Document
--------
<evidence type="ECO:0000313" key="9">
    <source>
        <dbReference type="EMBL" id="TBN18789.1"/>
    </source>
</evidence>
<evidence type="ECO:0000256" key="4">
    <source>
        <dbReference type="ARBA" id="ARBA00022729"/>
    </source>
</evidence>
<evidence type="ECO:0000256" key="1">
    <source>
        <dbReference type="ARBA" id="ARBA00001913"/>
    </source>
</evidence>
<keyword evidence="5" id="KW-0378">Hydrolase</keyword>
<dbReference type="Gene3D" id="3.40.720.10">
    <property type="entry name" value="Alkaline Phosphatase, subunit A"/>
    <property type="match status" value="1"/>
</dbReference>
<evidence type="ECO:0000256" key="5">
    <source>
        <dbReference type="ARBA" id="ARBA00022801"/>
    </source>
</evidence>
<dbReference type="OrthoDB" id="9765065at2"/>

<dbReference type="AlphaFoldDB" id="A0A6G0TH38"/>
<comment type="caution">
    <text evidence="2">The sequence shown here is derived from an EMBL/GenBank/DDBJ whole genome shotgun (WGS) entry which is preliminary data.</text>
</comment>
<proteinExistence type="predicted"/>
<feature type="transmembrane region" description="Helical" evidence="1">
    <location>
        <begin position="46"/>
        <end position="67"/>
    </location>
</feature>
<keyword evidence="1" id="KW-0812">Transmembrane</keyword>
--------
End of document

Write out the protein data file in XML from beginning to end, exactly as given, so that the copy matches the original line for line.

<evidence type="ECO:0000313" key="9">
    <source>
        <dbReference type="EMBL" id="TBN18789.1"/>
    </source>
</evidence>
<evidence type="ECO:0000256" key="4">
    <source>
        <dbReference type="ARBA" id="ARBA00022729"/>
    </source>
</evidence>
<evidence type="ECO:0000256" key="1">
    <source>
        <dbReference type="ARBA" id="ARBA00001913"/>
    </source>
</evidence>
<keyword evidence="5" id="KW-0378">Hydrolase</keyword>
<dbReference type="Gene3D" id="3.40.720.10">
    <property type="entry name" value="Alkaline Phosphatase, subunit A"/>
    <property type="match status" value="1"/>
</dbReference>
<evidence type="ECO:0000256" key="5">
    <source>
        <dbReference type="ARBA" id="ARBA00022801"/>
    </source>
</evidence>
<dbReference type="OrthoDB" id="9765065at2"/>

<dbReference type="AlphaFoldDB" id="A0A6G0TH38"/>
<comment type="caution">
    <text evidence="2">The sequence shown here is derived from an EMBL/GenBank/DDBJ whole genome shotgun (WGS) entry which is preliminary data.</text>
</comment>
<proteinExistence type="predicted"/>
<feature type="transmembrane region" description="Helical" evidence="1">
    <location>
        <begin position="46"/>
        <end position="67"/>
    </location>
</feature>
<keyword evidence="1" id="KW-0812">Transmembrane</keyword>